Beware this new breed of bank impersonation scams

Bank impersonation scams have reached new heights, according to a report released by the Australian Competition and Consumer Commission (ACCC). It is warning Australians to be extra vigilant when interacting with a bank via phone text and voice messages.

Scammers have been impersonating banks through texts and emails for some time, but they have now reached a new level of sophistication. Text messages sent by scammers now appear to be coming from a legitimate bank phone number.

More worryingly, some scam text messages even appear as part of what began as a legitimate text thread that originated from the actual bank.

ACCC deputy chair Catriona Lowe said: “We are incredibly concerned about bank impersonation scams because they can be so convincing, they are very hard to detect.”

Last year, the ACCC’s Scamwatch service received 14,603 reports of bank impersonation scams, resulting in a staggering total of more than $20 million in losses. They accounted for about 12 per cent of the total losses to phone and text scams in 2022.

The total figure of over $169 million lost represented a significant increase on the previous year’s numbers. The average loss per victim was $22,000.

Avoiding bank impersonation scams

What can you do to avoid becoming a victim of a bank impersonation scam? There are arguments that big banks need to do more when it comes to prevention but, even if they do, the possibility of scammers remaining one step ahead technologically looms large.

The ACCC recommends you follow a three-step ‘Stop, Think, Protect’ process, which it describes as follows:

Stop – take your time before giving money or personal information.

Think – ask yourself if the message or call could be fake?

Protect – act quickly if something feels wrong. Contact your bank and report scams to Scamwatch.

A commonsense approach is still advisable. Think twice when receiving any communications purporting to be from your bank and, if in doubt, contact your bank either in person or using its official phone numbers. Never call a number sent via text.

“It is critical to remember that no matter how legitimate the call or message seems, a bank won’t ask you to urgently transfer funds,” Ms Lowe said.

“If you receive an SMS with a telephone number to call, do not use it. Instead, call your bank direct on a number you have sourced yourself. Likewise, hang up if you receive a call from someone claiming to be from your bank requesting you to transfer money to ‘keep it safe’. Ask for a reference number and call your bank back using contact details you have found independently.”

Following this advice should drastically reduce your chances of becoming a victim of a bank impersonation scam.

Ms Lowe detailed the case of a man who lost $38,000 after receiving a scam text message about a suspicious transaction. “The scam text appeared in the same conversation thread as legitimate messages from his bank,” she says. “He called the number in the text and was put through to a member of the bank’s fraud team. Unfortunately, it was an elaborate scam and he lost everything.”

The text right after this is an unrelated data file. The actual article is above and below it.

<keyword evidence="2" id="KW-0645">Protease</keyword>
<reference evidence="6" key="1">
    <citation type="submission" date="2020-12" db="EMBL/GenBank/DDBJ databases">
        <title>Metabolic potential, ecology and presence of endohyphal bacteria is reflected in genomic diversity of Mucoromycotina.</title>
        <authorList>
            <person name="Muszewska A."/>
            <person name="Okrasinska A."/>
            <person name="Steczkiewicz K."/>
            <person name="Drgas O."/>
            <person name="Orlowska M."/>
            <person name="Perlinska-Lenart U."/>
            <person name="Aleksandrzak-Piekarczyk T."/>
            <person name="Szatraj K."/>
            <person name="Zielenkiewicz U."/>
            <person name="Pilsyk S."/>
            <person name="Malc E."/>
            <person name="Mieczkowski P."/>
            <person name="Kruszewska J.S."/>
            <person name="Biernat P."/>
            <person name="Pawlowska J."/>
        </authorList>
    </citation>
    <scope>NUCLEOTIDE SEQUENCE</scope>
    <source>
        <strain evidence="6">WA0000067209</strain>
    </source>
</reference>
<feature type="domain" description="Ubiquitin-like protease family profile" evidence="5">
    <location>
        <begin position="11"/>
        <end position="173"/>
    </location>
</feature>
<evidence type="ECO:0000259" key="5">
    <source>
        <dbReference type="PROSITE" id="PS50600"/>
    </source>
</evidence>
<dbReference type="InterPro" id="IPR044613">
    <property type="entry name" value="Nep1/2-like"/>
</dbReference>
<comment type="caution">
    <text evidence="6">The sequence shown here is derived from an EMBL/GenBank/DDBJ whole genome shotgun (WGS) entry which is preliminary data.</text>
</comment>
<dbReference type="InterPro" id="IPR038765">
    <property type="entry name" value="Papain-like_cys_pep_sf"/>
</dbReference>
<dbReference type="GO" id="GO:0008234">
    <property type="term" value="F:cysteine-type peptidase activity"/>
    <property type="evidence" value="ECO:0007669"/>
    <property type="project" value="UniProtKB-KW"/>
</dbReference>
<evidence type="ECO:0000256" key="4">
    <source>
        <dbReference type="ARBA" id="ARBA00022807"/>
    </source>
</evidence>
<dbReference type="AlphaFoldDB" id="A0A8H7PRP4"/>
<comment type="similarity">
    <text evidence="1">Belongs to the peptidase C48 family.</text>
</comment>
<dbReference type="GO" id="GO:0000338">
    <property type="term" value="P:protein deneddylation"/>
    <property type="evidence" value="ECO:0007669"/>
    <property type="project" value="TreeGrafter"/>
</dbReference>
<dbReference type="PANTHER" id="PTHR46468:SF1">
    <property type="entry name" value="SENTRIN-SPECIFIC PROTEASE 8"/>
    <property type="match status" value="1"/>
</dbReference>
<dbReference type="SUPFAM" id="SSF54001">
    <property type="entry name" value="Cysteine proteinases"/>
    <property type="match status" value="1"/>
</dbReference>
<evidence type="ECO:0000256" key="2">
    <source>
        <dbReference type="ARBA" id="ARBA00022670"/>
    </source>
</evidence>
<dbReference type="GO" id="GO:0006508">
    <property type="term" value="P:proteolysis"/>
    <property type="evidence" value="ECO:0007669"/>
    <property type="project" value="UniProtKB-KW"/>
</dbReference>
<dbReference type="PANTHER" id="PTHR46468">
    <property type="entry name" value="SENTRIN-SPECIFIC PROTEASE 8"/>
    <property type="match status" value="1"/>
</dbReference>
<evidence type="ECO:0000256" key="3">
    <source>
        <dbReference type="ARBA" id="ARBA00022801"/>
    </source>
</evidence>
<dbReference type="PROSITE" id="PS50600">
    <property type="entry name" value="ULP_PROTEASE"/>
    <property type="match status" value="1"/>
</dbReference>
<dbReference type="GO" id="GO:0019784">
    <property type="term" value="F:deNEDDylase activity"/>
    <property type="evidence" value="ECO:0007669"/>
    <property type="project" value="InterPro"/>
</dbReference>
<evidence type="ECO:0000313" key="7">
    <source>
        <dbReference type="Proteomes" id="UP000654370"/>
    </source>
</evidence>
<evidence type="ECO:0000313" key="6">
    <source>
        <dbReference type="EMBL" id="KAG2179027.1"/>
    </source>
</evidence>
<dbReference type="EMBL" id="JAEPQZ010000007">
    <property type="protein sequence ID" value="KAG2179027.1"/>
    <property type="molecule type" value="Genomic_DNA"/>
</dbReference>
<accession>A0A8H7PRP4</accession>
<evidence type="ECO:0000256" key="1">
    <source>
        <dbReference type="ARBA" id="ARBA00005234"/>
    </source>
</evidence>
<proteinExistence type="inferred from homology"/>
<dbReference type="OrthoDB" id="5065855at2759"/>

Another victim lost more than $500,000 after receiving a call from someone claiming to be from a major bank’s security department, wanting to know if a payment had been authorised.

Such stories can make those of us with very little sitting in our bank accounts almost glad to be in that situation!

Nevertheless, bank impersonation scams won’t be disappearing any time soon and becoming a victim, even if only a small amount is involved, is likely to be highly stressful. The next time you receive as text from what appears to be your bank, take extra care.

Have you received texts or calls from what turned out to be a scammer? How did you handle the situation? Why not share your thoughts in the comments section below?

Also read: Aged care advocates push for wealthy to pay more

Andrew Gigacz
Andrew Gigacz
Andrew has developed knowledge of the retirement landscape, including retirement income and government entitlements, as well as issues affecting older Australians moving into or living in retirement. He's an accomplished writer with a passion for health and human stories.


  1. It would be a lot easier to stop these text scams if governments and telcos took more tight control of the spoofing of phone numbers. Surely there is little good reason to allow spoofing, stop it and half the scams become much easier to detect.

    • I suspect there is no technology at the moment which will prevent number spoofing.

      And don’t forget that almost all these scam calls come from overseas, beyond the reach of our laws. Try telling the Indian government to clamp down on the masses of spam call centres and see where that gets you. They aren’t interested. Nor are the Indian police due to the high level of bribery.

      I just do not answer any calls from unknown numbers and delete all text messages from unknown people immediately. My answering machine message specifically says due to high number of Indian scam calls, I do not answer calls from unknown numbers. So far it seems to have lessened the number of calls I get now.

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